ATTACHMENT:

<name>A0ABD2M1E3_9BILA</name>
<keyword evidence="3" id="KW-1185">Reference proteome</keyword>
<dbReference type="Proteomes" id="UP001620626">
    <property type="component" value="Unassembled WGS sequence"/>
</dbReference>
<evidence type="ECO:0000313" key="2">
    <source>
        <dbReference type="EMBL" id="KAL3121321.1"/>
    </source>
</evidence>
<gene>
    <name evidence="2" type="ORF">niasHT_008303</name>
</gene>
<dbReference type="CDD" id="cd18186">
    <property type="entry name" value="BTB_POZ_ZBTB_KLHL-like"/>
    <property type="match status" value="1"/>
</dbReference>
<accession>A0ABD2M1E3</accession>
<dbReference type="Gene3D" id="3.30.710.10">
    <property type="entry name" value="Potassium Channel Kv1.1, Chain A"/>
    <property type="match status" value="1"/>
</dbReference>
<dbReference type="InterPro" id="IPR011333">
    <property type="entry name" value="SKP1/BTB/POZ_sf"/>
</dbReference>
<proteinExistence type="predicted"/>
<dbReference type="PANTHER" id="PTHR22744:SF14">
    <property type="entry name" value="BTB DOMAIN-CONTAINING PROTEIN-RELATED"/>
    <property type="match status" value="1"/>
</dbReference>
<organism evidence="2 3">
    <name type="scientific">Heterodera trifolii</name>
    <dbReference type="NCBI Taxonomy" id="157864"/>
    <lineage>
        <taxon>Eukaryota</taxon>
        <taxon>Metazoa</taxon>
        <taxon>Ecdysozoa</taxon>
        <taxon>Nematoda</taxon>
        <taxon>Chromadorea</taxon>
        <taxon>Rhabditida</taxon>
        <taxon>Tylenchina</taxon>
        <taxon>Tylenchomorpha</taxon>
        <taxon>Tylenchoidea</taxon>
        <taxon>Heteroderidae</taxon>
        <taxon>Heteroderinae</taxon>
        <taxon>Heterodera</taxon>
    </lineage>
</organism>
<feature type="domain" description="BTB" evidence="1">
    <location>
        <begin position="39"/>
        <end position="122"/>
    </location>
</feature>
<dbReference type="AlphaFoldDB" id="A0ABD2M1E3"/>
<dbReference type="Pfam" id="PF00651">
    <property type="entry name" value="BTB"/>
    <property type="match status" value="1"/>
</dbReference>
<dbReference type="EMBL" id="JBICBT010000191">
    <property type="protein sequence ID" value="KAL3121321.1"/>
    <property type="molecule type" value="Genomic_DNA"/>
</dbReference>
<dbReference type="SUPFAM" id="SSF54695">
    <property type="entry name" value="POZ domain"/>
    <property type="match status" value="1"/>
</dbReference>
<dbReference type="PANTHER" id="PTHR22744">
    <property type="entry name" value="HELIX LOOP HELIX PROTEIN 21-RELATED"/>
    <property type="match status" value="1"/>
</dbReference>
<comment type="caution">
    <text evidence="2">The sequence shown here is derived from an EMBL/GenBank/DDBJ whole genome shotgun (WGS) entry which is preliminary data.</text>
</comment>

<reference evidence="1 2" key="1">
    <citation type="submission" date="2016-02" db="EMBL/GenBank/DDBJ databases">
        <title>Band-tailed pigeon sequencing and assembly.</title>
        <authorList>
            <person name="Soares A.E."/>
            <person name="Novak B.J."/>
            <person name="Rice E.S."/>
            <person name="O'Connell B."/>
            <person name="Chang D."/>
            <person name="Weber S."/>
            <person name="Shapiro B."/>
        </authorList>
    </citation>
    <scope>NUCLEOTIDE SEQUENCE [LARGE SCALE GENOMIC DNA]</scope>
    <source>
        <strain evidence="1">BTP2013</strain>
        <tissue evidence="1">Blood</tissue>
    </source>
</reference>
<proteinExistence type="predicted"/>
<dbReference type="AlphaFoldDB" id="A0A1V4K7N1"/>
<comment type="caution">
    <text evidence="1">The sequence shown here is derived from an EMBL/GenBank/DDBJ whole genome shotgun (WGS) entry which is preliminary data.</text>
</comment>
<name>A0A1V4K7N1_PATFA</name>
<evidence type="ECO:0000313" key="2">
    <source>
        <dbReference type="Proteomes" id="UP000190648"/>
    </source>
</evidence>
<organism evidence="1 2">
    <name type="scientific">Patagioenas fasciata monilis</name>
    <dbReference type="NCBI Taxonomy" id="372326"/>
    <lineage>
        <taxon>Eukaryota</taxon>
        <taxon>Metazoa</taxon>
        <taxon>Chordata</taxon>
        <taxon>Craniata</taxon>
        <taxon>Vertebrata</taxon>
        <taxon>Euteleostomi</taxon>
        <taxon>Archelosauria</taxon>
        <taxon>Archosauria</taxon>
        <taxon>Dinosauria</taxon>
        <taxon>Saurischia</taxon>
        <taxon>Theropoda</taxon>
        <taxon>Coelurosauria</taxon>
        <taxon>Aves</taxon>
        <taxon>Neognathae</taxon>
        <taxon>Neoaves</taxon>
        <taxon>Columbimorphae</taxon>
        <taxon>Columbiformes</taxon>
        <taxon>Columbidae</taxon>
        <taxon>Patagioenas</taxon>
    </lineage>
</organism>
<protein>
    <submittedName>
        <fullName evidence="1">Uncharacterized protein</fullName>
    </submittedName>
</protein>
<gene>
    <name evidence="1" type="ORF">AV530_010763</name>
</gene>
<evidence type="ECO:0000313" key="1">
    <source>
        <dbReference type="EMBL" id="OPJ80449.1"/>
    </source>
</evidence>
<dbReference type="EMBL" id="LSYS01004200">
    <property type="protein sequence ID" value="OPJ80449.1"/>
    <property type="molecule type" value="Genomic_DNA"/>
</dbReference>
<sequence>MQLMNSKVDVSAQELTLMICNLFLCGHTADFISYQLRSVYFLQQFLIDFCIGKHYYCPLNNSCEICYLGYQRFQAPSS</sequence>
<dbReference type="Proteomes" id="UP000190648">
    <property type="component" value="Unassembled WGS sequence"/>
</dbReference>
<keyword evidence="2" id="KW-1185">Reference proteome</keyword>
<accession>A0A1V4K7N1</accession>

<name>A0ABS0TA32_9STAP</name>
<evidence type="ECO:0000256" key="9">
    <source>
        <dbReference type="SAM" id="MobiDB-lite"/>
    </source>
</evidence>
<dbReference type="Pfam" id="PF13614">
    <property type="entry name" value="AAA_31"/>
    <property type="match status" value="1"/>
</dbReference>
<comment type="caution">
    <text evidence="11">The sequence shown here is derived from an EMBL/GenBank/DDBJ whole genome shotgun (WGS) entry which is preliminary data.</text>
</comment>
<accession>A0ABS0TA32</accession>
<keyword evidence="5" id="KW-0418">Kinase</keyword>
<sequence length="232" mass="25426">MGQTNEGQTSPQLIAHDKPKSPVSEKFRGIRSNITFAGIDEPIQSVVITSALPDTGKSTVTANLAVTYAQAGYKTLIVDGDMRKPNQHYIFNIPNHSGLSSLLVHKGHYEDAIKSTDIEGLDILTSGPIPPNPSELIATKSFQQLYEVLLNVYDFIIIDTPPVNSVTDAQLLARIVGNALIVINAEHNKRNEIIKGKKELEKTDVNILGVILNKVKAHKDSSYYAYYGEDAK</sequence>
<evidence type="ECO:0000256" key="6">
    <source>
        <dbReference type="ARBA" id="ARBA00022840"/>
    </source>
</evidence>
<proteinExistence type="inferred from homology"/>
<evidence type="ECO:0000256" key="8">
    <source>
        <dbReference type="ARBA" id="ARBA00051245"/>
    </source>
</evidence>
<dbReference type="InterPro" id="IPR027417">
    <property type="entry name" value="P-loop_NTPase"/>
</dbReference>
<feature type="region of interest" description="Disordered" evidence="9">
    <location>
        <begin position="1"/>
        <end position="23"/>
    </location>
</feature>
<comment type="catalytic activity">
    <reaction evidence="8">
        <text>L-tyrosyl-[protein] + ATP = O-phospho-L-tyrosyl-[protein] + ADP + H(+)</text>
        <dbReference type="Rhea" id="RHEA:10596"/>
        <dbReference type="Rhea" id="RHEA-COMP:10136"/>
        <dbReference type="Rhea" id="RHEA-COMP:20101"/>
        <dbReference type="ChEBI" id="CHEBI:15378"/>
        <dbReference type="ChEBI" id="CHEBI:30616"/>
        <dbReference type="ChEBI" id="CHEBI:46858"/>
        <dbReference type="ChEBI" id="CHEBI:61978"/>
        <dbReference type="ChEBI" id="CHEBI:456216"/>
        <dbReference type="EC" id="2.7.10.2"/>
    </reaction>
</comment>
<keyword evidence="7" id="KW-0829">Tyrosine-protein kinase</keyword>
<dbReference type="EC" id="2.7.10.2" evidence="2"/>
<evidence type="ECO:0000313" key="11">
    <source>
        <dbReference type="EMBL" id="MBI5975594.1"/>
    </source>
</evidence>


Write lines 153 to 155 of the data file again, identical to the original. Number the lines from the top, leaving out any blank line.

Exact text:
<name>A0ABS0TA32_9STAP</name>
<evidence type="ECO:0000256" key="9">
    <source>